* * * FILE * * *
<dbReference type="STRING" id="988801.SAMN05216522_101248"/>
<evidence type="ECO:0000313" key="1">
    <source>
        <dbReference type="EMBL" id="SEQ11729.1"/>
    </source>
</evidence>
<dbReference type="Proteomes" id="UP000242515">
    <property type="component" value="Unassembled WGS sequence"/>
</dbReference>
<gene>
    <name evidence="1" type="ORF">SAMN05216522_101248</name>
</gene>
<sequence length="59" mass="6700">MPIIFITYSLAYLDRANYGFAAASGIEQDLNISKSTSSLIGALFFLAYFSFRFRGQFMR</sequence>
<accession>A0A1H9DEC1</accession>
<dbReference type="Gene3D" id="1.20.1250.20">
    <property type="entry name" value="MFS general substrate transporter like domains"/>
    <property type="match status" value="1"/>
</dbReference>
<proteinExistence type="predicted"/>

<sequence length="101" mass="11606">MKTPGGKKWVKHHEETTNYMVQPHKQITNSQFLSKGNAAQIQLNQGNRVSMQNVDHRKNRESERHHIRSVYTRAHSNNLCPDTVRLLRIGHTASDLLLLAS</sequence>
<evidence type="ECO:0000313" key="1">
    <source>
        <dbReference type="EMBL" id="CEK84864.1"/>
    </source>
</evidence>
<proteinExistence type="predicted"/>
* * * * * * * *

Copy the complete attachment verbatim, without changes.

<dbReference type="STRING" id="988801.SAMN05216522_101248"/>
<evidence type="ECO:0000313" key="1">
    <source>
        <dbReference type="EMBL" id="SEQ11729.1"/>
    </source>
</evidence>
<dbReference type="Proteomes" id="UP000242515">
    <property type="component" value="Unassembled WGS sequence"/>
</dbReference>
<gene>
    <name evidence="1" type="ORF">SAMN05216522_101248</name>
</gene>
<sequence length="59" mass="6700">MPIIFITYSLAYLDRANYGFAAASGIEQDLNISKSTSSLIGALFFLAYFSFRFRGQFMR</sequence>
<accession>A0A1H9DEC1</accession>
<dbReference type="Gene3D" id="1.20.1250.20">
    <property type="entry name" value="MFS general substrate transporter like domains"/>
    <property type="match status" value="1"/>
</dbReference>
<proteinExistence type="predicted"/>

<sequence length="101" mass="11606">MKTPGGKKWVKHHEETTNYMVQPHKQITNSQFLSKGNAAQIQLNQGNRVSMQNVDHRKNRESERHHIRSVYTRAHSNNLCPDTVRLLRIGHTASDLLLLAS</sequence>
<evidence type="ECO:0000313" key="1">
    <source>
        <dbReference type="EMBL" id="CEK84864.1"/>
    </source>
</evidence>
<proteinExistence type="predicted"/>